The year 2020 accelerated digital transformation, and cloud technology has become more prevalent. In fact, over the past year, we’ve seen rapid growth in the convergence of enterprise IT, cloud and security functions, partially because of the COVID-19 pandemic.
Organizations have adopted a more opportunistic mindset and are looking to capitalize on the benefits of connecting everything while they continue to address ongoing challenges.
With connectivity becoming increasingly necessary — especially with many individuals working from home — devices are connected to the internet and to each other more than ever before. Digital transformation and the need to have various devices communicate and share data is no longer nice — it’s essential. The data transmitted by IoT devices is critical to optimize business, analyze patterns and understand trends that affect daily operations.
That brings us to today. Now, there is an integrated relationship between IoT and the cloud. The cloud stores IoT data and can be accessed whenever and wherever, making it ideal for multiple locations or dispersed operations. Combined, IoT and cloud solutions support data capture with real-time control and intelligence monitoring.
Cloud systems can help organizations mine IoT data — including video data — using AI. Embedded intelligence results in easier operations, greater efficiencies and more streamlined processes. IoT makes this possible. It powers intelligent sensors to capture data and then analyzes the information to send out a notification when an event has occurred. The type of sensors can be from weather tracking, building management systems, video surveillance, traffic monitoring, access control and analytics.
Combining the cloud and IoT is a desirable option for many businesses, but what about those that may not have the bandwidth or ability to support a pure cloud infrastructure? Today, organizations may also consider hybrid options to move to the cloud in a more strategic, cost-effective and bandwidth-friendly manner.
Edge cloud products are designed to deliver customized cloud functionality based on specific security priorities, risks and operational requirements. They also address some of the challenges that stakeholders face when considering cloud-based options, such as internet issues, high IoT device counts and network traffic optimization. With a storage-on-the-edge option, end users can configure their storage options in a way that reduces bandwidth and cost and accelerates their digital transformation goals. Hybrid options also build in the opportunity to move fully into the cloud in the future.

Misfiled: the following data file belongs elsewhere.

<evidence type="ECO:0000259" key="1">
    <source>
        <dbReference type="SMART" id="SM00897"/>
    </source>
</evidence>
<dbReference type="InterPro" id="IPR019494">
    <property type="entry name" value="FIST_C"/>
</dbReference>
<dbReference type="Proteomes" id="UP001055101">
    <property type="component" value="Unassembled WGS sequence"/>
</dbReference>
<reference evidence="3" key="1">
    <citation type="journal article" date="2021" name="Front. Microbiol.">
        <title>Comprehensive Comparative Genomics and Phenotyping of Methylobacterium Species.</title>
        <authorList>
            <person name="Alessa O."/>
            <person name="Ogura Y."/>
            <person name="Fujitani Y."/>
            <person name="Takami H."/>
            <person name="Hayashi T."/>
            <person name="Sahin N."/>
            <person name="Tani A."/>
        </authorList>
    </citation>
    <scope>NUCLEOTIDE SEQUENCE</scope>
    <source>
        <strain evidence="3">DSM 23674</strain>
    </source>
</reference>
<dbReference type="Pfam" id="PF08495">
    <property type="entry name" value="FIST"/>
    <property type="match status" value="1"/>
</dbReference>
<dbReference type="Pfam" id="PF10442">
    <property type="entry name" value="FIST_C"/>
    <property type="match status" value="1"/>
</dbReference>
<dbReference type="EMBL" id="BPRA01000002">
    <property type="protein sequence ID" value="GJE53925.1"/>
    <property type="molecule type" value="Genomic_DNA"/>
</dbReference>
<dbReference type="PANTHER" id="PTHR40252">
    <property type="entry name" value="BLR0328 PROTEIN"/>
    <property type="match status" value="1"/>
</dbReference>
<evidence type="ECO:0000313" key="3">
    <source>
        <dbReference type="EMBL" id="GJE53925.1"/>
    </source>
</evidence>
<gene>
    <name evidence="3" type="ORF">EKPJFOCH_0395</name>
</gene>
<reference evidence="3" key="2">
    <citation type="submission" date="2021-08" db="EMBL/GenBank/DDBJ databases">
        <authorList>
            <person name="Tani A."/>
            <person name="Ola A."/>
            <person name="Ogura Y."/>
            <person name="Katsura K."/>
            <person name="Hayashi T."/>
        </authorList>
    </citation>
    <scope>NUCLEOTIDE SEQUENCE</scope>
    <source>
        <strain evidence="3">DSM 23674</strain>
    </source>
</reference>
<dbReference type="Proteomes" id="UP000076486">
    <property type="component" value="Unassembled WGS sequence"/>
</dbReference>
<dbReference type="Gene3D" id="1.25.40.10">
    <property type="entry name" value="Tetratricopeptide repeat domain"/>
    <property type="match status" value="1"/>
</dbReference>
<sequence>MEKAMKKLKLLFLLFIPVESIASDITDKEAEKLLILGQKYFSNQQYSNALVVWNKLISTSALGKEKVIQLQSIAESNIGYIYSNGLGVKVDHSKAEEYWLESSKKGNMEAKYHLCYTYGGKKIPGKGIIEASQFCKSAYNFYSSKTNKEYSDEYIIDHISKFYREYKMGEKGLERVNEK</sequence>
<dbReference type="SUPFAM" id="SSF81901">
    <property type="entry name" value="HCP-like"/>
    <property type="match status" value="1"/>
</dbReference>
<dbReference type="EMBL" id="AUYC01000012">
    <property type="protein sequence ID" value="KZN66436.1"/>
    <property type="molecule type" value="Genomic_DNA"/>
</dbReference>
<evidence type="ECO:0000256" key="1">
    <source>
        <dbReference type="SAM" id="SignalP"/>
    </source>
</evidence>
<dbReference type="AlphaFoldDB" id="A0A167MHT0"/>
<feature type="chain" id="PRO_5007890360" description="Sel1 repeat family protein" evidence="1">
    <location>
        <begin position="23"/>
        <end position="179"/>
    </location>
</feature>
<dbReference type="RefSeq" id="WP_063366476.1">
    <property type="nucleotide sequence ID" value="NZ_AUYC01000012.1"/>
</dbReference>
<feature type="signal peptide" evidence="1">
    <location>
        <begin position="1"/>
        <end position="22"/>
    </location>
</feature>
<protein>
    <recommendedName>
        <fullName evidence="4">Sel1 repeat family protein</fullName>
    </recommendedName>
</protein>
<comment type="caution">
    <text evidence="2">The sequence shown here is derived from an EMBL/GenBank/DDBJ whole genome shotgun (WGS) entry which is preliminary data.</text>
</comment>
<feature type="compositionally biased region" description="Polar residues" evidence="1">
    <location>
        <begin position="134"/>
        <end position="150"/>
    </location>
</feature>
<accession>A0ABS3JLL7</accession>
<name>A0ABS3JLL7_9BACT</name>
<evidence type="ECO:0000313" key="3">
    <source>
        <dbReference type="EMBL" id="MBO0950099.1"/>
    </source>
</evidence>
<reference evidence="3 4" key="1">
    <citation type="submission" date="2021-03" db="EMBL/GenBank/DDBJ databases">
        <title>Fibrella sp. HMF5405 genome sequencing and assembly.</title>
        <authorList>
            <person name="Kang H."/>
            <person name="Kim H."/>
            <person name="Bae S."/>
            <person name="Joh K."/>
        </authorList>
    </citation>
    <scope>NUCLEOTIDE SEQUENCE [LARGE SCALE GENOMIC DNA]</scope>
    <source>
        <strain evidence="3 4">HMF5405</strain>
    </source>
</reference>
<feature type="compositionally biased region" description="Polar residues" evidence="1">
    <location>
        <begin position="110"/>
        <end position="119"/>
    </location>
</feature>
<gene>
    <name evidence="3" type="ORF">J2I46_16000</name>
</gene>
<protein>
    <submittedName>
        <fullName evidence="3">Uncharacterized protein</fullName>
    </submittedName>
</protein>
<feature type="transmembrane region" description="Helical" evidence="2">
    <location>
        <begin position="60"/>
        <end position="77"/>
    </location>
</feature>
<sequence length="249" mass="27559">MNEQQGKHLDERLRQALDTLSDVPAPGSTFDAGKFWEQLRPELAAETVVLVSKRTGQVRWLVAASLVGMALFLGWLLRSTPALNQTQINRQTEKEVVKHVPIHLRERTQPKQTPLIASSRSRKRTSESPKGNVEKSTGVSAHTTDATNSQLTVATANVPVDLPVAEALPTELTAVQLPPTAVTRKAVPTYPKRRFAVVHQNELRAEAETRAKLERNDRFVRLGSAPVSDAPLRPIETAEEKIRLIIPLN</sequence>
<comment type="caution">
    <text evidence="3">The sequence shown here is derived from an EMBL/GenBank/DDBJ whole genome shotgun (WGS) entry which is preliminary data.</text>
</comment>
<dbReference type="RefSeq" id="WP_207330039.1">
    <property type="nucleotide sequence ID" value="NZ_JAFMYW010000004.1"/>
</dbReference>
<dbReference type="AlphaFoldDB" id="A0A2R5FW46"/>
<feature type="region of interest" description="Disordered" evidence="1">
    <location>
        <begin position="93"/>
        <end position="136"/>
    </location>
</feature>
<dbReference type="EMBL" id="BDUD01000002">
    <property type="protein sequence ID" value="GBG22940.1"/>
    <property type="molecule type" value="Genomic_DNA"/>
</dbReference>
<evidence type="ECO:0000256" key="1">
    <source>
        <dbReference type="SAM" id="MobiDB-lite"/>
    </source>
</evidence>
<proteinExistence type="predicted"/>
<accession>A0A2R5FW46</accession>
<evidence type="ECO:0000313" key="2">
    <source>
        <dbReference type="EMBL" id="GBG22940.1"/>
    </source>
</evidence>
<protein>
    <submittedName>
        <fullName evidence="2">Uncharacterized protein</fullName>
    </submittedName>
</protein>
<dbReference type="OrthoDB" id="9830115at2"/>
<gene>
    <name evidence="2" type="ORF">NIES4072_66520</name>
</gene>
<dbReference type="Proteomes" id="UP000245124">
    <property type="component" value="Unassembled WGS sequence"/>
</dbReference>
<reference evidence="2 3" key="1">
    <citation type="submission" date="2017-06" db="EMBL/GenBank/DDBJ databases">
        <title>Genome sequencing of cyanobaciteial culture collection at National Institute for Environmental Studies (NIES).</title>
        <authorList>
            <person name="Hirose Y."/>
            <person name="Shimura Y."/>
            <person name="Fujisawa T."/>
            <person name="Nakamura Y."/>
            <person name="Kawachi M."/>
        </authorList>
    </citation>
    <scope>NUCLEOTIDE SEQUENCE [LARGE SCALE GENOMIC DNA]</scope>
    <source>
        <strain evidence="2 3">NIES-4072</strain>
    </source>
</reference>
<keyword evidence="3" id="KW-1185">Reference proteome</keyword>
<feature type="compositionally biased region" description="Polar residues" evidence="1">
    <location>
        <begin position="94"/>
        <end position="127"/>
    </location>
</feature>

Reasons to go hybrid with edge clouds
But the question is: When is edge storage ideal for IoT deployments? It depends on your business, operational and security needs. Let’s look at some of the parameters that may affect a business’s decision to select edge cloud.
Compliance and storage
Many industries, such as gaming and cannabis, face specific regulatory requirements to keep IoT data for a particular period of time. Although the retention time varies based on application, the information must be easily accessible if needed for an investigation or review. Edge cloud storage allows operators to customize retention times across the facility or on each specific device and allocate where to store the data. Overall, this approach offers more flexibility and enables users to change settings as needed.
Growing IoT device networks
With IoT proliferating, we can expect connected device deployments to continue growing, and more sites will have more devices. This fact leads to more captured data and a demand for more storage. The video surveillance market, which is the most prominent IoT data producer, is expected to grow to $86.53 billion by 2027, according to research and consulting firm Emergen Research. Storing video on the edge, for example, will free up bandwidth and provide users with the flexibility of the cloud without affecting the network bandwidth needed to meet the organization’s other network and business needs.
Work from home
When business networks expand by adding new corporate facilities or more employees working from other remote locations, the setup and maintenance of on-premises platforms can hinder effective operations monitoring. Edge cloud can manage dispersed, remote operations without the additional need for extensive bandwidth. Using edge cloud also allows dispersed locations to be viewed and managed through a single platform from anywhere and at any time.
The demands of running multiple cloud-based programs can be a challenge for IT leaders who look to ensure the network is safe, secure and accessible. But, sometimes, demand creates a need to optimize the network and maximize its performance for outbound operations. IoT data that is uploaded directly to the cloud can bog down the IT infrastructure for other functions. Therefore, storing selected IoT data on the edge becomes a necessary next step in helping IT departments maintain network uptime.
About the author
As Arcules CEO, Andreas Pettersson leads the Arcules team in creating the cloud-based video-as-a-service category for enterprise companies. Prior to becoming CEO, Pettersson was CTO from the formation of the company in 2017. He is an executive leader with more than 10 years of international business development, engineering and product management leadership experience.